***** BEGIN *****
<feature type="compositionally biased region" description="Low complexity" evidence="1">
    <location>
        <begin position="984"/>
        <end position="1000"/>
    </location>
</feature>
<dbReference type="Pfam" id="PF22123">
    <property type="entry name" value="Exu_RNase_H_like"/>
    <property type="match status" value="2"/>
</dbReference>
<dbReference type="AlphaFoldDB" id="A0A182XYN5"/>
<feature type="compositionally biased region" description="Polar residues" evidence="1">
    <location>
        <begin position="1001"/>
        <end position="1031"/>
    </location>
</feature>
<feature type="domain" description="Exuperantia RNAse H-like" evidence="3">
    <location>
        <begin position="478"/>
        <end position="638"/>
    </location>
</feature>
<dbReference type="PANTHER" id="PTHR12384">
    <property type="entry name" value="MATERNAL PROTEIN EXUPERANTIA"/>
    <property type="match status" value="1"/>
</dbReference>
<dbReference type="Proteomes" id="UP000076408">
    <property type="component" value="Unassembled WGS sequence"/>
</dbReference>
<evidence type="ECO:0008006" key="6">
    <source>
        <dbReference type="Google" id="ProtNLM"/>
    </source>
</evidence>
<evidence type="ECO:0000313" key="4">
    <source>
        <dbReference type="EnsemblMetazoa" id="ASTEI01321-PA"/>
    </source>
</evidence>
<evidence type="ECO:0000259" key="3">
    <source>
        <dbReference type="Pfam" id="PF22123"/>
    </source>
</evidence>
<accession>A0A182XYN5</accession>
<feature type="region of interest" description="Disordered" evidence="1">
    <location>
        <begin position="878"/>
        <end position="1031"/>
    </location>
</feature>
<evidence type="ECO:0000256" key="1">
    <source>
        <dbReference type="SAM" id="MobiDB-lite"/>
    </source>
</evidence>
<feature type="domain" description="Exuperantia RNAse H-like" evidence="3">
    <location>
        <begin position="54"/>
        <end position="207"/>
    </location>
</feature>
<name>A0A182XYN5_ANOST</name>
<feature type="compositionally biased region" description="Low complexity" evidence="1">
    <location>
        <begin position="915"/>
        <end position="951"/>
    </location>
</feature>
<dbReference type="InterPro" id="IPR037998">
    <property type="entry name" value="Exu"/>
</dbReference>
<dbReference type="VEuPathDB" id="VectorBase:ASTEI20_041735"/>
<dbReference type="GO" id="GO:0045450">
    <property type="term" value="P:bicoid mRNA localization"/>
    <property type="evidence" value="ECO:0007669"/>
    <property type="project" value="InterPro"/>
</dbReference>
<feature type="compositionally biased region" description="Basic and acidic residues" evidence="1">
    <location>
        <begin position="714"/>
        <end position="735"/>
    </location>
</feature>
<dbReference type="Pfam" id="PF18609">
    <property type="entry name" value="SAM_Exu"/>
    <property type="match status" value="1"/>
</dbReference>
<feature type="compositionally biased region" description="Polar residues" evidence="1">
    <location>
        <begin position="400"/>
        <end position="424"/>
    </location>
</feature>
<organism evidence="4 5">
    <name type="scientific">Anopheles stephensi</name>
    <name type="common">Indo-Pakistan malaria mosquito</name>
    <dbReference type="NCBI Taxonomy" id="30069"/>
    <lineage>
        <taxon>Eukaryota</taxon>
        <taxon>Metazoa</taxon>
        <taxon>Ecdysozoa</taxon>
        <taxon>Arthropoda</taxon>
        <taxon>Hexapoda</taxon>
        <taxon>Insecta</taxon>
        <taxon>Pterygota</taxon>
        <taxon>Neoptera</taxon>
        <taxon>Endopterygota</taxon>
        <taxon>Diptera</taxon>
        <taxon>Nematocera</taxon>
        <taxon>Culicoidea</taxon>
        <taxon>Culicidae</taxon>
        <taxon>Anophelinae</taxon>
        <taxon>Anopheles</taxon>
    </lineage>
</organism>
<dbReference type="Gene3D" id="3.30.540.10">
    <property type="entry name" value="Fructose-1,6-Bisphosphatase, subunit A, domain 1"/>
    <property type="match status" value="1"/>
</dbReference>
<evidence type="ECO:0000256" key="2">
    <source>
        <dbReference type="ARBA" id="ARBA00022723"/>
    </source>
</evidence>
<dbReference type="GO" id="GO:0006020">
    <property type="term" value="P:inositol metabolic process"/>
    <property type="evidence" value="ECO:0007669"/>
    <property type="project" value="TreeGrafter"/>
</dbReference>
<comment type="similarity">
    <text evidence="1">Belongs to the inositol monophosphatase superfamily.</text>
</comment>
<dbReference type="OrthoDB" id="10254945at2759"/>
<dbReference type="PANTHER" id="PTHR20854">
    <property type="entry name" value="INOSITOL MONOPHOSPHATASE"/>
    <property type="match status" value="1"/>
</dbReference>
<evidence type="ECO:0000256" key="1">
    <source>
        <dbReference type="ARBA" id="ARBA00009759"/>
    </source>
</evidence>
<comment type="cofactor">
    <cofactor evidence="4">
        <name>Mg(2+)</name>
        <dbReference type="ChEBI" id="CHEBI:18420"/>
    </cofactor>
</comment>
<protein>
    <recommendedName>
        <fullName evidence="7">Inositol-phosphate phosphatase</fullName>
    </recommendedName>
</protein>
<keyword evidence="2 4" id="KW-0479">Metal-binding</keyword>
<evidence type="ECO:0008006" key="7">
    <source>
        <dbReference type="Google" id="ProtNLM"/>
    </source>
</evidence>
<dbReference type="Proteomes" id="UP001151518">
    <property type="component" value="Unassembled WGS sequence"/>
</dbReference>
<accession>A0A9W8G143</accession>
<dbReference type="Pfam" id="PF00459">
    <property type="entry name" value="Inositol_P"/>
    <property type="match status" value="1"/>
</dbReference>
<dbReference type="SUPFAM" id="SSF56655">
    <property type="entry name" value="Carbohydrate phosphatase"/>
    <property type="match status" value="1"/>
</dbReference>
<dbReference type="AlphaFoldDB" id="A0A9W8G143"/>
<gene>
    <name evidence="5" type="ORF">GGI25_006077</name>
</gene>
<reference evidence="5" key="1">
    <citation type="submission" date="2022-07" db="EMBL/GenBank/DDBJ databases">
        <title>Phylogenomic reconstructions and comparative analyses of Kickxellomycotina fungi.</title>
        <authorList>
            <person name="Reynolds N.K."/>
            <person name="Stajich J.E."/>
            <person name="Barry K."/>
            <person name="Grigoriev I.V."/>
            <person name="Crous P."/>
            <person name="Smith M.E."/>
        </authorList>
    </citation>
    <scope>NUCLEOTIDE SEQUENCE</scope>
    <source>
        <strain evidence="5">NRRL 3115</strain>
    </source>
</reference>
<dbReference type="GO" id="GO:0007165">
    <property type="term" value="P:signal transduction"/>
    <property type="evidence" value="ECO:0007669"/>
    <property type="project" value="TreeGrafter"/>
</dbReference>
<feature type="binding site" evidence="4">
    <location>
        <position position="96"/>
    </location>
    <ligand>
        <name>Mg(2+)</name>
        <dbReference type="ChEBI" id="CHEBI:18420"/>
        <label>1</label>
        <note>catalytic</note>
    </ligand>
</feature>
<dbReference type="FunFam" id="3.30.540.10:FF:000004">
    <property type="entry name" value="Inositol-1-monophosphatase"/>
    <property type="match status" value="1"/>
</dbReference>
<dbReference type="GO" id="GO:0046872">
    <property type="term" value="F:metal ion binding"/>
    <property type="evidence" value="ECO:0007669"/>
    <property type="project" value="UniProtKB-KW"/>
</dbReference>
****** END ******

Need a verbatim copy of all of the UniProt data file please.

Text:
<feature type="compositionally biased region" description="Low complexity" evidence="1">
    <location>
        <begin position="984"/>
        <end position="1000"/>
    </location>
</feature>
<dbReference type="Pfam" id="PF22123">
    <property type="entry name" value="Exu_RNase_H_like"/>
    <property type="match status" value="2"/>
</dbReference>
<dbReference type="AlphaFoldDB" id="A0A182XYN5"/>
<feature type="compositionally biased region" description="Polar residues" evidence="1">
    <location>
        <begin position="1001"/>
        <end position="1031"/>
    </location>
</feature>
<feature type="domain" description="Exuperantia RNAse H-like" evidence="3">
    <location>
        <begin position="478"/>
        <end position="638"/>
    </location>
</feature>
<dbReference type="PANTHER" id="PTHR12384">
    <property type="entry name" value="MATERNAL PROTEIN EXUPERANTIA"/>
    <property type="match status" value="1"/>
</dbReference>
<dbReference type="Proteomes" id="UP000076408">
    <property type="component" value="Unassembled WGS sequence"/>
</dbReference>
<evidence type="ECO:0008006" key="6">
    <source>
        <dbReference type="Google" id="ProtNLM"/>
    </source>
</evidence>
<evidence type="ECO:0000313" key="4">
    <source>
        <dbReference type="EnsemblMetazoa" id="ASTEI01321-PA"/>
    </source>
</evidence>
<evidence type="ECO:0000259" key="3">
    <source>
        <dbReference type="Pfam" id="PF22123"/>
    </source>
</evidence>
<accession>A0A182XYN5</accession>
<feature type="region of interest" description="Disordered" evidence="1">
    <location>
        <begin position="878"/>
        <end position="1031"/>
    </location>
</feature>
<evidence type="ECO:0000256" key="1">
    <source>
        <dbReference type="SAM" id="MobiDB-lite"/>
    </source>
</evidence>
<feature type="domain" description="Exuperantia RNAse H-like" evidence="3">
    <location>
        <begin position="54"/>
        <end position="207"/>
    </location>
</feature>
<name>A0A182XYN5_ANOST</name>
<feature type="compositionally biased region" description="Low complexity" evidence="1">
    <location>
        <begin position="915"/>
        <end position="951"/>
    </location>
</feature>
<dbReference type="InterPro" id="IPR037998">
    <property type="entry name" value="Exu"/>
</dbReference>
<dbReference type="VEuPathDB" id="VectorBase:ASTEI20_041735"/>
<dbReference type="GO" id="GO:0045450">
    <property type="term" value="P:bicoid mRNA localization"/>
    <property type="evidence" value="ECO:0007669"/>
    <property type="project" value="InterPro"/>
</dbReference>
<feature type="compositionally biased region" description="Basic and acidic residues" evidence="1">
    <location>
        <begin position="714"/>
        <end position="735"/>
    </location>
</feature>
<dbReference type="Pfam" id="PF18609">
    <property type="entry name" value="SAM_Exu"/>
    <property type="match status" value="1"/>
</dbReference>
<feature type="compositionally biased region" description="Polar residues" evidence="1">
    <location>
        <begin position="400"/>
        <end position="424"/>
    </location>
</feature>
<organism evidence="4 5">
    <name type="scientific">Anopheles stephensi</name>
    <name type="common">Indo-Pakistan malaria mosquito</name>
    <dbReference type="NCBI Taxonomy" id="30069"/>
    <lineage>
        <taxon>Eukaryota</taxon>
        <taxon>Metazoa</taxon>
        <taxon>Ecdysozoa</taxon>
        <taxon>Arthropoda</taxon>
        <taxon>Hexapoda</taxon>
        <taxon>Insecta</taxon>
        <taxon>Pterygota</taxon>
        <taxon>Neoptera</taxon>
        <taxon>Endopterygota</taxon>
        <taxon>Diptera</taxon>
        <taxon>Nematocera</taxon>
        <taxon>Culicoidea</taxon>
        <taxon>Culicidae</taxon>
        <taxon>Anophelinae</taxon>
        <taxon>Anopheles</taxon>
    </lineage>
</organism>
<dbReference type="Gene3D" id="3.30.540.10">
    <property type="entry name" value="Fructose-1,6-Bisphosphatase, subunit A, domain 1"/>
    <property type="match status" value="1"/>
</dbReference>
<evidence type="ECO:0000256" key="2">
    <source>
        <dbReference type="ARBA" id="ARBA00022723"/>
    </source>
</evidence>
<dbReference type="GO" id="GO:0006020">
    <property type="term" value="P:inositol metabolic process"/>
    <property type="evidence" value="ECO:0007669"/>
    <property type="project" value="TreeGrafter"/>
</dbReference>
<comment type="similarity">
    <text evidence="1">Belongs to the inositol monophosphatase superfamily.</text>
</comment>
<dbReference type="OrthoDB" id="10254945at2759"/>
<dbReference type="PANTHER" id="PTHR20854">
    <property type="entry name" value="INOSITOL MONOPHOSPHATASE"/>
    <property type="match status" value="1"/>
</dbReference>
<evidence type="ECO:0000256" key="1">
    <source>
        <dbReference type="ARBA" id="ARBA00009759"/>
    </source>
</evidence>
<comment type="cofactor">
    <cofactor evidence="4">
        <name>Mg(2+)</name>
        <dbReference type="ChEBI" id="CHEBI:18420"/>
    </cofactor>
</comment>
<protein>
    <recommendedName>
        <fullName evidence="7">Inositol-phosphate phosphatase</fullName>
    </recommendedName>
</protein>
<keyword evidence="2 4" id="KW-0479">Metal-binding</keyword>
<evidence type="ECO:0008006" key="7">
    <source>
        <dbReference type="Google" id="ProtNLM"/>
    </source>
</evidence>
<dbReference type="Proteomes" id="UP001151518">
    <property type="component" value="Unassembled WGS sequence"/>
</dbReference>
<accession>A0A9W8G143</accession>
<dbReference type="Pfam" id="PF00459">
    <property type="entry name" value="Inositol_P"/>
    <property type="match status" value="1"/>
</dbReference>
<dbReference type="SUPFAM" id="SSF56655">
    <property type="entry name" value="Carbohydrate phosphatase"/>
    <property type="match status" value="1"/>
</dbReference>
<dbReference type="AlphaFoldDB" id="A0A9W8G143"/>
<gene>
    <name evidence="5" type="ORF">GGI25_006077</name>
</gene>
<reference evidence="5" key="1">
    <citation type="submission" date="2022-07" db="EMBL/GenBank/DDBJ databases">
        <title>Phylogenomic reconstructions and comparative analyses of Kickxellomycotina fungi.</title>
        <authorList>
            <person name="Reynolds N.K."/>
            <person name="Stajich J.E."/>
            <person name="Barry K."/>
            <person name="Grigoriev I.V."/>
            <person name="Crous P."/>
            <person name="Smith M.E."/>
        </authorList>
    </citation>
    <scope>NUCLEOTIDE SEQUENCE</scope>
    <source>
        <strain evidence="5">NRRL 3115</strain>
    </source>
</reference>
<dbReference type="GO" id="GO:0007165">
    <property type="term" value="P:signal transduction"/>
    <property type="evidence" value="ECO:0007669"/>
    <property type="project" value="TreeGrafter"/>
</dbReference>
<feature type="binding site" evidence="4">
    <location>
        <position position="96"/>
    </location>
    <ligand>
        <name>Mg(2+)</name>
        <dbReference type="ChEBI" id="CHEBI:18420"/>
        <label>1</label>
        <note>catalytic</note>
    </ligand>
</feature>
<dbReference type="FunFam" id="3.30.540.10:FF:000004">
    <property type="entry name" value="Inositol-1-monophosphatase"/>
    <property type="match status" value="1"/>
</dbReference>
<dbReference type="GO" id="GO:0046872">
    <property type="term" value="F:metal ion binding"/>
    <property type="evidence" value="ECO:0007669"/>
    <property type="project" value="UniProtKB-KW"/>
</dbReference>